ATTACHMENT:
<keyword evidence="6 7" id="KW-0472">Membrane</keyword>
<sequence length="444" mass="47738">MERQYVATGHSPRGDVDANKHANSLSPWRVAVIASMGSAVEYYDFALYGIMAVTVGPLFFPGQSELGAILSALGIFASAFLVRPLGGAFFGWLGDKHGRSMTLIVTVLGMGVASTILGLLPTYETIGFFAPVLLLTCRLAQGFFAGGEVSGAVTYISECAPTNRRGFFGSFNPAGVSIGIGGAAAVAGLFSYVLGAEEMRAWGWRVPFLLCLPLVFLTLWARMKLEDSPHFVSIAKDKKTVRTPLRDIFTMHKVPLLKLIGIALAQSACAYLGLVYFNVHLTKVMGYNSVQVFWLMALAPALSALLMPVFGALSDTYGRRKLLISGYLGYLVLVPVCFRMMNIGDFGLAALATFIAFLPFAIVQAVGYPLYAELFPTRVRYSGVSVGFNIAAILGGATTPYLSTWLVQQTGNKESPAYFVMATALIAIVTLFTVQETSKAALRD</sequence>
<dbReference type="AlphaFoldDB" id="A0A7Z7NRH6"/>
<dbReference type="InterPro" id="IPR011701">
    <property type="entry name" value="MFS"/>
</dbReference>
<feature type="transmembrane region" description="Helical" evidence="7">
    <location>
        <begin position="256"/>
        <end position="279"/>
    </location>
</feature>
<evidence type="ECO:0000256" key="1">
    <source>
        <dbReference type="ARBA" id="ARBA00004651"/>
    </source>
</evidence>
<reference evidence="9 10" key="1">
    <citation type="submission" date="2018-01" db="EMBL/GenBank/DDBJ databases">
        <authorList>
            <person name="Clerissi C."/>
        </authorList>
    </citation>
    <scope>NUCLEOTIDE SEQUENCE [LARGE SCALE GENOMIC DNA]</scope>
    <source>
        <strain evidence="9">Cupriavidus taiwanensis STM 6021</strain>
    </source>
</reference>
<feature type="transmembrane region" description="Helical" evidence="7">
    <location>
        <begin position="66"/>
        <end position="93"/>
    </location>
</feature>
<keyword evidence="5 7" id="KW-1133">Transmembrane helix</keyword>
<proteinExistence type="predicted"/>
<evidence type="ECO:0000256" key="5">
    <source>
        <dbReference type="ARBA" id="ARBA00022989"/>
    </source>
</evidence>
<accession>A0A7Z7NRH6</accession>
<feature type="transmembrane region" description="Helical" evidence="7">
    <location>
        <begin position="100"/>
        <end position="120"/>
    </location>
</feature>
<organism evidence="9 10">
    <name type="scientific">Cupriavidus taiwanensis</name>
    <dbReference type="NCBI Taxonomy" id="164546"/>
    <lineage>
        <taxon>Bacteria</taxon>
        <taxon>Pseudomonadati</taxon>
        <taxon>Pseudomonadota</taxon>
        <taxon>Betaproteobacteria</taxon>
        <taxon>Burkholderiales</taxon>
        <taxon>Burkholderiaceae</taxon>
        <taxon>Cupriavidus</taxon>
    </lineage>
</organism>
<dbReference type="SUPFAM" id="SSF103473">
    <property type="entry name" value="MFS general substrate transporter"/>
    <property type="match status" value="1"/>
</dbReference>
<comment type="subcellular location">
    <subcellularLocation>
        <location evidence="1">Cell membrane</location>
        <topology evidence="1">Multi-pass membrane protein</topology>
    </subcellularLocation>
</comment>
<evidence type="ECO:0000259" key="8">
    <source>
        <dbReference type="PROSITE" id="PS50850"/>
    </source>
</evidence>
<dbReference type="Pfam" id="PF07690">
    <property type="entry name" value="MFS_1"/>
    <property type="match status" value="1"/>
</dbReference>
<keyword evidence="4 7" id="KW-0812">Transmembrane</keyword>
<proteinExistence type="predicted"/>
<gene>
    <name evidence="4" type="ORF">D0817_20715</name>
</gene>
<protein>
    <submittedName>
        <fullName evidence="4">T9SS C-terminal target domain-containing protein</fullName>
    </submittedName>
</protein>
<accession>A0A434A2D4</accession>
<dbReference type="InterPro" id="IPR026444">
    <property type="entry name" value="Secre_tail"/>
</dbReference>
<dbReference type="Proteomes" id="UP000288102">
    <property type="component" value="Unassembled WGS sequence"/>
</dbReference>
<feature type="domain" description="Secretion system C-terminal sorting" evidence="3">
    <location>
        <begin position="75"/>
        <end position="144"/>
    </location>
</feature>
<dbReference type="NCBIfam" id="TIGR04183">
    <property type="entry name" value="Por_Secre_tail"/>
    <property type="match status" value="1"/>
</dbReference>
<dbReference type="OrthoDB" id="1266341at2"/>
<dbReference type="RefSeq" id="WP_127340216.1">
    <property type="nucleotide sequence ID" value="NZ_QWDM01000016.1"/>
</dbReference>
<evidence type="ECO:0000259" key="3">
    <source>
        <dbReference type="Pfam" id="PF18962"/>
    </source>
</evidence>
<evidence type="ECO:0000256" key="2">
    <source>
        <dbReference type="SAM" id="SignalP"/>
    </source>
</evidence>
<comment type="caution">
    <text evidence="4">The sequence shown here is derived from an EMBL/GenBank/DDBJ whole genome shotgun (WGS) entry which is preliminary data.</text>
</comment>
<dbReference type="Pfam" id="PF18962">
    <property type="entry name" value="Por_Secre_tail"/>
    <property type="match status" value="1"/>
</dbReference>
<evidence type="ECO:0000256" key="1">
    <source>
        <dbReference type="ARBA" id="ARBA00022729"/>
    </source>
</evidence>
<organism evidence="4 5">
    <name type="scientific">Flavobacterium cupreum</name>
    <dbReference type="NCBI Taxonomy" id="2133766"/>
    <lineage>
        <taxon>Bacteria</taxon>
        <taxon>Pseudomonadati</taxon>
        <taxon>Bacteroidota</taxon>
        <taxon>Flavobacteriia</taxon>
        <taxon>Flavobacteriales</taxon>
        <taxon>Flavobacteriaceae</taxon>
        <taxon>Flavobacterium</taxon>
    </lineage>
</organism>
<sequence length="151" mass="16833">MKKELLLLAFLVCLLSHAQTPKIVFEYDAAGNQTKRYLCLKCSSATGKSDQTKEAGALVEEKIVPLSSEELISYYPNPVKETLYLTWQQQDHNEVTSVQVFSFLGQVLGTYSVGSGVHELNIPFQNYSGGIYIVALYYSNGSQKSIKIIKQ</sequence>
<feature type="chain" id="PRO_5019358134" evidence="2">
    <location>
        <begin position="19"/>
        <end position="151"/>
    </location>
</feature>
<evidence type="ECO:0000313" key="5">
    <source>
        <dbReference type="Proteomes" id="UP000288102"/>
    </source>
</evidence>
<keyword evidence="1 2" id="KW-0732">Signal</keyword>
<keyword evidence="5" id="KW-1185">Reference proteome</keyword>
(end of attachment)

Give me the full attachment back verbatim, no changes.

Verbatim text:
<keyword evidence="6 7" id="KW-0472">Membrane</keyword>
<sequence length="444" mass="47738">MERQYVATGHSPRGDVDANKHANSLSPWRVAVIASMGSAVEYYDFALYGIMAVTVGPLFFPGQSELGAILSALGIFASAFLVRPLGGAFFGWLGDKHGRSMTLIVTVLGMGVASTILGLLPTYETIGFFAPVLLLTCRLAQGFFAGGEVSGAVTYISECAPTNRRGFFGSFNPAGVSIGIGGAAAVAGLFSYVLGAEEMRAWGWRVPFLLCLPLVFLTLWARMKLEDSPHFVSIAKDKKTVRTPLRDIFTMHKVPLLKLIGIALAQSACAYLGLVYFNVHLTKVMGYNSVQVFWLMALAPALSALLMPVFGALSDTYGRRKLLISGYLGYLVLVPVCFRMMNIGDFGLAALATFIAFLPFAIVQAVGYPLYAELFPTRVRYSGVSVGFNIAAILGGATTPYLSTWLVQQTGNKESPAYFVMATALIAIVTLFTVQETSKAALRD</sequence>
<dbReference type="AlphaFoldDB" id="A0A7Z7NRH6"/>
<dbReference type="InterPro" id="IPR011701">
    <property type="entry name" value="MFS"/>
</dbReference>
<feature type="transmembrane region" description="Helical" evidence="7">
    <location>
        <begin position="256"/>
        <end position="279"/>
    </location>
</feature>
<evidence type="ECO:0000256" key="1">
    <source>
        <dbReference type="ARBA" id="ARBA00004651"/>
    </source>
</evidence>
<reference evidence="9 10" key="1">
    <citation type="submission" date="2018-01" db="EMBL/GenBank/DDBJ databases">
        <authorList>
            <person name="Clerissi C."/>
        </authorList>
    </citation>
    <scope>NUCLEOTIDE SEQUENCE [LARGE SCALE GENOMIC DNA]</scope>
    <source>
        <strain evidence="9">Cupriavidus taiwanensis STM 6021</strain>
    </source>
</reference>
<feature type="transmembrane region" description="Helical" evidence="7">
    <location>
        <begin position="66"/>
        <end position="93"/>
    </location>
</feature>
<keyword evidence="5 7" id="KW-1133">Transmembrane helix</keyword>
<proteinExistence type="predicted"/>
<evidence type="ECO:0000256" key="5">
    <source>
        <dbReference type="ARBA" id="ARBA00022989"/>
    </source>
</evidence>
<accession>A0A7Z7NRH6</accession>
<feature type="transmembrane region" description="Helical" evidence="7">
    <location>
        <begin position="100"/>
        <end position="120"/>
    </location>
</feature>
<organism evidence="9 10">
    <name type="scientific">Cupriavidus taiwanensis</name>
    <dbReference type="NCBI Taxonomy" id="164546"/>
    <lineage>
        <taxon>Bacteria</taxon>
        <taxon>Pseudomonadati</taxon>
        <taxon>Pseudomonadota</taxon>
        <taxon>Betaproteobacteria</taxon>
        <taxon>Burkholderiales</taxon>
        <taxon>Burkholderiaceae</taxon>
        <taxon>Cupriavidus</taxon>
    </lineage>
</organism>
<dbReference type="SUPFAM" id="SSF103473">
    <property type="entry name" value="MFS general substrate transporter"/>
    <property type="match status" value="1"/>
</dbReference>
<comment type="subcellular location">
    <subcellularLocation>
        <location evidence="1">Cell membrane</location>
        <topology evidence="1">Multi-pass membrane protein</topology>
    </subcellularLocation>
</comment>
<evidence type="ECO:0000259" key="8">
    <source>
        <dbReference type="PROSITE" id="PS50850"/>
    </source>
</evidence>
<dbReference type="Pfam" id="PF07690">
    <property type="entry name" value="MFS_1"/>
    <property type="match status" value="1"/>
</dbReference>
<keyword evidence="4 7" id="KW-0812">Transmembrane</keyword>
<proteinExistence type="predicted"/>
<gene>
    <name evidence="4" type="ORF">D0817_20715</name>
</gene>
<protein>
    <submittedName>
        <fullName evidence="4">T9SS C-terminal target domain-containing protein</fullName>
    </submittedName>
</protein>
<accession>A0A434A2D4</accession>
<dbReference type="InterPro" id="IPR026444">
    <property type="entry name" value="Secre_tail"/>
</dbReference>
<dbReference type="Proteomes" id="UP000288102">
    <property type="component" value="Unassembled WGS sequence"/>
</dbReference>
<feature type="domain" description="Secretion system C-terminal sorting" evidence="3">
    <location>
        <begin position="75"/>
        <end position="144"/>
    </location>
</feature>
<dbReference type="NCBIfam" id="TIGR04183">
    <property type="entry name" value="Por_Secre_tail"/>
    <property type="match status" value="1"/>
</dbReference>
<dbReference type="OrthoDB" id="1266341at2"/>
<dbReference type="RefSeq" id="WP_127340216.1">
    <property type="nucleotide sequence ID" value="NZ_QWDM01000016.1"/>
</dbReference>
<evidence type="ECO:0000259" key="3">
    <source>
        <dbReference type="Pfam" id="PF18962"/>
    </source>
</evidence>
<evidence type="ECO:0000256" key="2">
    <source>
        <dbReference type="SAM" id="SignalP"/>
    </source>
</evidence>
<comment type="caution">
    <text evidence="4">The sequence shown here is derived from an EMBL/GenBank/DDBJ whole genome shotgun (WGS) entry which is preliminary data.</text>
</comment>
<dbReference type="Pfam" id="PF18962">
    <property type="entry name" value="Por_Secre_tail"/>
    <property type="match status" value="1"/>
</dbReference>
<evidence type="ECO:0000256" key="1">
    <source>
        <dbReference type="ARBA" id="ARBA00022729"/>
    </source>
</evidence>
<organism evidence="4 5">
    <name type="scientific">Flavobacterium cupreum</name>
    <dbReference type="NCBI Taxonomy" id="2133766"/>
    <lineage>
        <taxon>Bacteria</taxon>
        <taxon>Pseudomonadati</taxon>
        <taxon>Bacteroidota</taxon>
        <taxon>Flavobacteriia</taxon>
        <taxon>Flavobacteriales</taxon>
        <taxon>Flavobacteriaceae</taxon>
        <taxon>Flavobacterium</taxon>
    </lineage>
</organism>
<sequence length="151" mass="16833">MKKELLLLAFLVCLLSHAQTPKIVFEYDAAGNQTKRYLCLKCSSATGKSDQTKEAGALVEEKIVPLSSEELISYYPNPVKETLYLTWQQQDHNEVTSVQVFSFLGQVLGTYSVGSGVHELNIPFQNYSGGIYIVALYYSNGSQKSIKIIKQ</sequence>
<feature type="chain" id="PRO_5019358134" evidence="2">
    <location>
        <begin position="19"/>
        <end position="151"/>
    </location>
</feature>
<evidence type="ECO:0000313" key="5">
    <source>
        <dbReference type="Proteomes" id="UP000288102"/>
    </source>
</evidence>
<keyword evidence="1 2" id="KW-0732">Signal</keyword>
<keyword evidence="5" id="KW-1185">Reference proteome</keyword>